Introduction Prosopagnosia – or face agnosia – is an impairment in the recognition of faces that can occur following bilateral, and occasionally unilateral lesions in the right occipito-temporal territories (acquired prosopagnosia, see Damasio et al., 1982 and Farah, 1990). Due to the variability in the location and extent of the lesions, the neuropsychological deficits often extend to other functions, including colour vision or object recognition, whilst sensory, cognitive and intellectual abilities are largely spared. Prosopagnosic patients fail to identify faces of persons they know (including relatives) and do not experience any sense of familiarity when seeing them, although they maintain the capacity to identify the individuals through alternate means or modalities, using for example voice or gait (Sergent and Signoret, 1992). In these patients, the impairment affects overt behavioural tests of face recognition. However, growing evidence suggests that some degree of covert, non-conscious processing may occur. Covert recognition of familiar individuals has been demonstrated using a broad set of methods, particularly in patients who present no configurational deficits for faces (Schweinberger and Burton, 2003). Evidence for this has been obtained using behavioural measures based upon perceptual and/or learning approaches (Cole and Perez-Cruet, 1964, Bruyer et al., 1983 and Sergent and Poncet, 1990), as well as through electrodermal measures (Bauer, 1984 and Tranel and Damasio, 1985), eye movement monitoring (Rizzo et al., 1987) and event-related potential recordings (Renault et al., 1989). These studies demonstrated that, even though overt knowledge about the stimuli was absent, familiar and unfamiliar faces gave rise to different response times, somatic reactions, patterns of visual exploration and electrical brain responses, thus indicating differential processing for familiarity and/or identity without awareness. However, despite these reports evidencing covert processing of familiarity in prosopagnosics, the neuroanatomical underpinnings underlying this ability remain unclear. In particular, the role of the occipito-temporal face pathway in awareness is still debated. In healthy controls, several functional magnetic resonance imaging (fMRI) studies, in which visual awareness of faces (Tong et al., 1998 and Kleinschmidt et al., 1998) or facial identities (Grill-Spector et al., 2004 and Rotshtein et al., 2005) were manipulated, showed that conscious perception of either faces or specific identities was linked to the activation of face-selective regions. It therefore appears that for conscious identification of a face to occur, activation of some areas included in the core system for face processing (Haxby et al., 2000) might be necessary. These are generally agreed to include the fusiform face area (FFA) medially (Kanwisher et al., 1997), and the occipital face area (OFA e.g., Gauthier et al., 2000) lying laterally in the inferior occipital gyrus. However, this view has been called into question by several recent investigations. For example, Morris et al. (2007) observed that a briefly masked face could also produce BOLD activation in the FFA even without the participants’ awareness. Using a masked face priming paradigm, another fMRI study demonstrated an adaptation effect in the FFA following the repetition of a face, effect that was present even when the subjects were unaware of the initial face prime (Kouider et al., 2009). Another event-related fMRI design using a different masking procedure showed that the OFA was involved in the detection of changes in identity when faces were concerned. Of particular interest is the fact that a similar level of activation was present whether or not the change in facial identity was subjectively reported (Large et al., 2008). Hence, despite the fact that the facial identities were not consciously perceived, parts of the core face processing system were found to be differentially activated when previously encountered faces were displayed. The putative role of the extrastriate visual areas in awareness of identity may be substantiated by investigating covert processing of familiarity in prosopagnosics. Since these patients lack awareness of familiarity, activation of extrastriate face areas in response to the presentation of familiar faces should constitute evidence that these areas are not sufficient for conscious identification. However, the number of neuroimaging studies of patients with acquired prosopagnosia patients remains low to date [i.e., to our knowledge, only three have been studied: Rossion et al. (2003) – on the current patient P.S. – Marotta et al. (2001) and Steeves et al. (2006)]. In these prosopagnosics, fMRI suggested a normal activation of FFA in response to faces, thus leading to the hypothesis that functional integrity of both the FFA but also the OFA in the same hemisphere (the right1) is the necessary condition to achieve overt familiarity detection (Rossion et al., 2003 and Rossion, 2008). Although the contributions of these first studies on prosopagnosic patients were essential in delineating the cortical areas involved in face processing, none of them addressed the question of possible covert face recognition. Nevertheless, attempts have been made to determine whether faces, when presented repeatedly, produce the decrease in the fMR response that occurs in healthy participants, as demonstrated by the well-known paradigm called the suppression or fMR-adaptation effect (Grill-Spector and Malach, 2001). Both Schiltz et al. (2006) and Dricot et al. (2008) with patient P.S. and Steeves et al. (2006) with another patient investigated the response in functionally defined face preferential areas and demonstrated a lack of adaptation of the right FFA during multiple exposures to the same face. This was interpreted as the manifestation of the face-recognition deficit in patients. Unfortunately, no attempt has been made to search for residual correlates of face identification in prosopagnosic patients by means of tasks that are less biased towards short-term memory representations, but rely on longer-term exposure to the faces and therefore on previously well-established familiarity. In this study, we investigated the processing of facial identity in an acquired prosopagnosic patient, P.S. in order to assess whether or not the brain responses for familiar, famous faces differed from those for unknown faces using a combination of fMRI and ERP techniques. Our aim was to determine the cortical regions involved in covert recognition processes as well as their temporal unfolding.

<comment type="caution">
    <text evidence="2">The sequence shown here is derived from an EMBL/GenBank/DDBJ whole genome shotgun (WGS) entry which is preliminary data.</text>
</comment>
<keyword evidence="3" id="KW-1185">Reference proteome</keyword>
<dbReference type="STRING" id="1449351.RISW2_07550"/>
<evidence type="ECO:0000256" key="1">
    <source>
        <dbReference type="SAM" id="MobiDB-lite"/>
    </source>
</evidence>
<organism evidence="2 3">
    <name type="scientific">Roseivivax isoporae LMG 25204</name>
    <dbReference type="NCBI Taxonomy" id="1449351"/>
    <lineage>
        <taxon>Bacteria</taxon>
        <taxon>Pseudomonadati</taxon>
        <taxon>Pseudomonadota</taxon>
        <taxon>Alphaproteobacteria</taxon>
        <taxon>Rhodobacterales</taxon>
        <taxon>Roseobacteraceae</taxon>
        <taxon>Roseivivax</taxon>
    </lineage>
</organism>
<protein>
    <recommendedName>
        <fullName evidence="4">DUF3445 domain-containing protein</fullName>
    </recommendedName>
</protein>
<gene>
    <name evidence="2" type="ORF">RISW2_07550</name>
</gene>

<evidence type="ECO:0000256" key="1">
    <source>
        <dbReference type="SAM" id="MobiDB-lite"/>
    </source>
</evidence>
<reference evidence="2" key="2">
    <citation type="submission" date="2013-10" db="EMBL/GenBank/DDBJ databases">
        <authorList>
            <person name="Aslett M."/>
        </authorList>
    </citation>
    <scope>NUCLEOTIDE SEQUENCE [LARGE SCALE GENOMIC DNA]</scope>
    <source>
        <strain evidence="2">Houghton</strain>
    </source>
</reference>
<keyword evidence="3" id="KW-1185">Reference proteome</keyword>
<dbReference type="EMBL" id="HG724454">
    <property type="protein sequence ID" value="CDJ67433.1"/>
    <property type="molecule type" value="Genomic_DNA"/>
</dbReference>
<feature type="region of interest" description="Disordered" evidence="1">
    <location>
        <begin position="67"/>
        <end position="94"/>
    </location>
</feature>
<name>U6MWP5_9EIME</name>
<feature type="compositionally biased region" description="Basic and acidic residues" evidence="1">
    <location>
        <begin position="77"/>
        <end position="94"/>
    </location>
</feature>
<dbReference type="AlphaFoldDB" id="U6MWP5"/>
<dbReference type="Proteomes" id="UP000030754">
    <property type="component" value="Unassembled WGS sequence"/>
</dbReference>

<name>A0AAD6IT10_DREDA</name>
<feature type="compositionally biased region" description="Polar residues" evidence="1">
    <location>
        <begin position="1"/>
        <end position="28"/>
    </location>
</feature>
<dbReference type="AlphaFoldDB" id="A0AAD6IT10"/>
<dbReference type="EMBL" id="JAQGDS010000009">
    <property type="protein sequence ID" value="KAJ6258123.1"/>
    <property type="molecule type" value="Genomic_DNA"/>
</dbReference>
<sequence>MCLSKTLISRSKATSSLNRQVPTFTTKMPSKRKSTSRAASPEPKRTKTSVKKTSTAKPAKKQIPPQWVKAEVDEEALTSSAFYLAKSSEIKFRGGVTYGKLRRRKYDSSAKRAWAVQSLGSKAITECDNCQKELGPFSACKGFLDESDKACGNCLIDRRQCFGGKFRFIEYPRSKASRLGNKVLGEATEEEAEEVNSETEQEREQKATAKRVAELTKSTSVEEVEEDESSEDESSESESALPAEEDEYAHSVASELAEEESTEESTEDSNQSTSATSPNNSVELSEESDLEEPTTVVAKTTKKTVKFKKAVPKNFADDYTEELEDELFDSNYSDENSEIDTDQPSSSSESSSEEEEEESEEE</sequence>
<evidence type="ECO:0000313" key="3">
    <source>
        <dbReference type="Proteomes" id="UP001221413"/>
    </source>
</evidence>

نتیجه گیری انگلیسی
Funding This research was supported by the Swiss National Science Foundation grants no. 320030-125196 and 325100-118362, and the Center for Biomedical Imaging (CIBM) of Geneva and Lausanne. Acknowledgements This paper is dedicated to the memory of our friend and colleague, neuropsychologist Eugene “James” Mayer, who first detected P.S.’s prosopagnosia at Geneva University Hospital and with whom this study was initiated. James tragically lost his life in a mountain accident on December 14th 2008. We are grateful to P.S. for her patience and willingness to perform the experiments we carried out in this study.